Today is Bloomsday
, the 105th anniversary of the day on which all the (fictional) events of James Joyce's Ulysses
take place. It's a hell of a day to visit Dublin, I'd imagine, where pubs are sopping with revelry
.Colum McCann's piece in today's Times
offers a touching reflection on his experience reading the story inside a lonely room in a New York hospital, one that thrust him into a confrontation with his deceased grandfather
, whom he only met only once, in a similarly lonely hospital bed, and who likely wandered the very Dublin streets as Leopold Bloom, Stephen Dedalus, Buck Mulligan, and everyone else.I can't muster up a reading experience of McCann's magnitude, but I do hold the book in a singularly high regard-it gets me misty-eyed and knotted up in the gut just thinking about it. I'm pretty partial to the Cyclops section which, among countless other things, plays with our inabilities to acknowledge competing perspectives, and which includes this gem of a line:"The eyes in which a tear and a smile strove ever for the mastery were of the dimensions of a goodsized cauliflower."What's your favorite line from Ulysses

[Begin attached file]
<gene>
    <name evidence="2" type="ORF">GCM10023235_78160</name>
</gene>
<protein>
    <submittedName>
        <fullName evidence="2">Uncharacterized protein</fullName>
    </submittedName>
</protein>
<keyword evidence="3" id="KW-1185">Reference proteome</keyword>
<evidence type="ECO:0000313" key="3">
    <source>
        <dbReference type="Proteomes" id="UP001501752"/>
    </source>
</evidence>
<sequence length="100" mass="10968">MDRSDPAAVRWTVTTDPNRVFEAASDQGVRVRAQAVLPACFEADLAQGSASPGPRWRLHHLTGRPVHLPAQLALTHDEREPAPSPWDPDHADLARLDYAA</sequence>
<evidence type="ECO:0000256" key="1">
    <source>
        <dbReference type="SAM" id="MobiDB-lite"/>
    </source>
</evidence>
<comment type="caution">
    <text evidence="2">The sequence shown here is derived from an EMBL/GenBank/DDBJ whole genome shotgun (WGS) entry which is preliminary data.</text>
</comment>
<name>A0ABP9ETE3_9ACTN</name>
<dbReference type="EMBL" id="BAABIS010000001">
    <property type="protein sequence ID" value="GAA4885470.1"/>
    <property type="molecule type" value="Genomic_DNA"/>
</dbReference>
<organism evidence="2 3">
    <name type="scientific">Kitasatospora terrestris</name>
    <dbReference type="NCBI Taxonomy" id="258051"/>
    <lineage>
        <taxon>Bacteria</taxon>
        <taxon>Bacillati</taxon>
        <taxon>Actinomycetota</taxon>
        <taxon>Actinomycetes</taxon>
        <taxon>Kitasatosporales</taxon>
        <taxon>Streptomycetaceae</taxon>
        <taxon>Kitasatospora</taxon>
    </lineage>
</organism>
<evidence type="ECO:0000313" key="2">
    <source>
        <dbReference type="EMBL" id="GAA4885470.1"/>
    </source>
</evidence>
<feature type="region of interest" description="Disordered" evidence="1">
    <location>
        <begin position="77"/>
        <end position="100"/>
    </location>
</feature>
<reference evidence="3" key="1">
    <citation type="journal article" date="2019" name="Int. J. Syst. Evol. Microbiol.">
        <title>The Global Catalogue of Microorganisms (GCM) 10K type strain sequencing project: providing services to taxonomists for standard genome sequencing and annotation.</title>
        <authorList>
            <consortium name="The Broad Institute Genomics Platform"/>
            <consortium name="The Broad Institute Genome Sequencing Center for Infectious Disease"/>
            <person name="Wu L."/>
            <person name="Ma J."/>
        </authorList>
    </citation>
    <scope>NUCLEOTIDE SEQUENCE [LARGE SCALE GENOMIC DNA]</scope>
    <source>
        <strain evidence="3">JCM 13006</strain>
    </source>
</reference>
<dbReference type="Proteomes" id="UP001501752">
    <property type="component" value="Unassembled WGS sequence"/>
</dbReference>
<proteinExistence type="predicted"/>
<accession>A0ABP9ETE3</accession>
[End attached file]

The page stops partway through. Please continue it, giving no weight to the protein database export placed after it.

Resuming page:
?Image: a first edition of Joyce's masterpiece.